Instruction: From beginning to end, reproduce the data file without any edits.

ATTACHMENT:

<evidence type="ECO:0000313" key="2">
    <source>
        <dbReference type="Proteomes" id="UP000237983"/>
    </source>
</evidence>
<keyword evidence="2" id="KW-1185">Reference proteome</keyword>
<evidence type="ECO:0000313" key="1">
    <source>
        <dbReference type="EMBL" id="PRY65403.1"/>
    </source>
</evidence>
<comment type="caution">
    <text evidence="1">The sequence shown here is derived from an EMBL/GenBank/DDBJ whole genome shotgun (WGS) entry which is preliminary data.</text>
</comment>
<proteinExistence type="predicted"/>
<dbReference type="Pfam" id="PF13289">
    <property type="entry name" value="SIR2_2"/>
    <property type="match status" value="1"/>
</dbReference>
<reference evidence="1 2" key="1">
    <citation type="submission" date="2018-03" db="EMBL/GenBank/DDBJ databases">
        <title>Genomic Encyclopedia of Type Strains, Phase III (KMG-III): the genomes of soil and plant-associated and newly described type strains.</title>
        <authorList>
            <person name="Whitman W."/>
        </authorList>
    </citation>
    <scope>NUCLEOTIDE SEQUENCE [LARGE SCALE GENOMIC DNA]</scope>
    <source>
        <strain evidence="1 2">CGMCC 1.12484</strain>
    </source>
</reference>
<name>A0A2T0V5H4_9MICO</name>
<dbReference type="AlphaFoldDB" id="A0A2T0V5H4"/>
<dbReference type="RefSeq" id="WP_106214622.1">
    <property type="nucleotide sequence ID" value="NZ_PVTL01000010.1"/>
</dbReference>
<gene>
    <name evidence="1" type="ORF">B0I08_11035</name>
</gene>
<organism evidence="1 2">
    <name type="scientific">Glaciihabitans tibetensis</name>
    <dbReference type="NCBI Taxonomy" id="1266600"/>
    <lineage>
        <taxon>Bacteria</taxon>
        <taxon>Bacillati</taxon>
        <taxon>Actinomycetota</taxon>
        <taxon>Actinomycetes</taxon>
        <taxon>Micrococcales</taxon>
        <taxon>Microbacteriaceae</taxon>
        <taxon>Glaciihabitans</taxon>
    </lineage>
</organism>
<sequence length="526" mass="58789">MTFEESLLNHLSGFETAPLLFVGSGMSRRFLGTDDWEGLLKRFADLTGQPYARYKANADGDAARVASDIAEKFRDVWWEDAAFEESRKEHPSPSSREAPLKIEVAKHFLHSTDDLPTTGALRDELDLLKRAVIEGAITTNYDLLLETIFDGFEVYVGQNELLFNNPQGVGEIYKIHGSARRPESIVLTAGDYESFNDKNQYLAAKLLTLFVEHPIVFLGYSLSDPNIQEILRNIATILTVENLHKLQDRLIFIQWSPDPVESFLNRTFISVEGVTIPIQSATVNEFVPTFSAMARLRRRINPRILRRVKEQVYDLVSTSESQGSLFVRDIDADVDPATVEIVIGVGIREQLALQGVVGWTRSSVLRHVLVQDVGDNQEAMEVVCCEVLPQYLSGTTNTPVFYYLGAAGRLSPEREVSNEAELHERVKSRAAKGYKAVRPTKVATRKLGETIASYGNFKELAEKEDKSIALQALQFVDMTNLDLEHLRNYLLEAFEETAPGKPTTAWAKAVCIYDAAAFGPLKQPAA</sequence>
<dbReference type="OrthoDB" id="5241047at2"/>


<evidence type="ECO:0000313" key="2">
    <source>
        <dbReference type="Proteomes" id="UP000237983"/>
    </source>
</evidence>
<keyword evidence="2" id="KW-1185">Reference proteome</keyword>
<evidence type="ECO:0000313" key="1">
    <source>
        <dbReference type="EMBL" id="PRY65403.1"/>
    </source>
</evidence>
<comment type="caution">
    <text evidence="1">The sequence shown here is derived from an EMBL/GenBank/DDBJ whole genome shotgun (WGS) entry which is preliminary data.</text>
</comment>
<proteinExistence type="predicted"/>
<dbReference type="Pfam" id="PF13289">
    <property type="entry name" value="SIR2_2"/>
    <property type="match status" value="1"/>
</dbReference>
<reference evidence="1 2" key="1">
    <citation type="submission" date="2018-03" db="EMBL/GenBank/DDBJ databases">
        <title>Genomic Encyclopedia of Type Strains, Phase III (KMG-III): the genomes of soil and plant-associated and newly described type strains.</title>
        <authorList>
            <person name="Whitman W."/>
        </authorList>
    </citation>
    <scope>NUCLEOTIDE SEQUENCE [LARGE SCALE GENOMIC DNA]</scope>
    <source>
        <strain evidence="1 2">CGMCC 1.12484</strain>
    </source>
</reference>
<name>A0A2T0V5H4_9MICO</name>
<dbReference type="AlphaFoldDB" id="A0A2T0V5H4"/>
<dbReference type="RefSeq" id="WP_106214622.1">
    <property type="nucleotide sequence ID" value="NZ_PVTL01000010.1"/>
</dbReference>
<gene>
    <name evidence="1" type="ORF">B0I08_11035</name>
</gene>
<organism evidence="1 2">
    <name type="scientific">Glaciihabitans tibetensis</name>
    <dbReference type="NCBI Taxonomy" id="1266600"/>
    <lineage>
        <taxon>Bacteria</taxon>
        <taxon>Bacillati</taxon>
        <taxon>Actinomycetota</taxon>
        <taxon>Actinomycetes</taxon>
        <taxon>Micrococcales</taxon>
        <taxon>Microbacteriaceae</taxon>
        <taxon>Glaciihabitans</taxon>
    </lineage>
</organism>
<sequence length="526" mass="58789">MTFEESLLNHLSGFETAPLLFVGSGMSRRFLGTDDWEGLLKRFADLTGQPYARYKANADGDAARVASDIAEKFRDVWWEDAAFEESRKEHPSPSSREAPLKIEVAKHFLHSTDDLPTTGALRDELDLLKRAVIEGAITTNYDLLLETIFDGFEVYVGQNELLFNNPQGVGEIYKIHGSARRPESIVLTAGDYESFNDKNQYLAAKLLTLFVEHPIVFLGYSLSDPNIQEILRNIATILTVENLHKLQDRLIFIQWSPDPVESFLNRTFISVEGVTIPIQSATVNEFVPTFSAMARLRRRINPRILRRVKEQVYDLVSTSESQGSLFVRDIDADVDPATVEIVIGVGIREQLALQGVVGWTRSSVLRHVLVQDVGDNQEAMEVVCCEVLPQYLSGTTNTPVFYYLGAAGRLSPEREVSNEAELHERVKSRAAKGYKAVRPTKVATRKLGETIASYGNFKELAEKEDKSIALQALQFVDMTNLDLEHLRNYLLEAFEETAPGKPTTAWAKAVCIYDAAAFGPLKQPAA</sequence>
<dbReference type="OrthoDB" id="5241047at2"/>